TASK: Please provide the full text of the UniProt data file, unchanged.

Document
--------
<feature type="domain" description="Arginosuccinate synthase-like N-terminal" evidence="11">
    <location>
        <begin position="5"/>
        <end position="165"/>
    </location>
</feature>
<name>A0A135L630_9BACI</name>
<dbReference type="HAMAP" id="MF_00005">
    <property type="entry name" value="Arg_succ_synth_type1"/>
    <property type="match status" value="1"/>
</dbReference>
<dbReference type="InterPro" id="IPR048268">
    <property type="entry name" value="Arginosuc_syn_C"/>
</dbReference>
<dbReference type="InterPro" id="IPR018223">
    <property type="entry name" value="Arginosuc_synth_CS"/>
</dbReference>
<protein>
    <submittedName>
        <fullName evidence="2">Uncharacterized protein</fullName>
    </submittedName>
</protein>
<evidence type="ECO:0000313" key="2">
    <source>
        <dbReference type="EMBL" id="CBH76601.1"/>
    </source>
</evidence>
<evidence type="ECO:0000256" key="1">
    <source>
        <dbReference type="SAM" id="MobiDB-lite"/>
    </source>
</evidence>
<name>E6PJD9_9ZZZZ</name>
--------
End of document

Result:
<feature type="domain" description="Arginosuccinate synthase-like N-terminal" evidence="11">
    <location>
        <begin position="5"/>
        <end position="165"/>
    </location>
</feature>
<name>A0A135L630_9BACI</name>
<dbReference type="HAMAP" id="MF_00005">
    <property type="entry name" value="Arg_succ_synth_type1"/>
    <property type="match status" value="1"/>
</dbReference>
<dbReference type="InterPro" id="IPR048268">
    <property type="entry name" value="Arginosuc_syn_C"/>
</dbReference>
<dbReference type="InterPro" id="IPR018223">
    <property type="entry name" value="Arginosuc_synth_CS"/>
</dbReference>
<protein>
    <submittedName>
        <fullName evidence="2">Uncharacterized protein</fullName>
    </submittedName>
</protein>
<evidence type="ECO:0000313" key="2">
    <source>
        <dbReference type="EMBL" id="CBH76601.1"/>
    </source>
</evidence>
<evidence type="ECO:0000256" key="1">
    <source>
        <dbReference type="SAM" id="MobiDB-lite"/>
    </source>
</evidence>
<name>E6PJD9_9ZZZZ</name>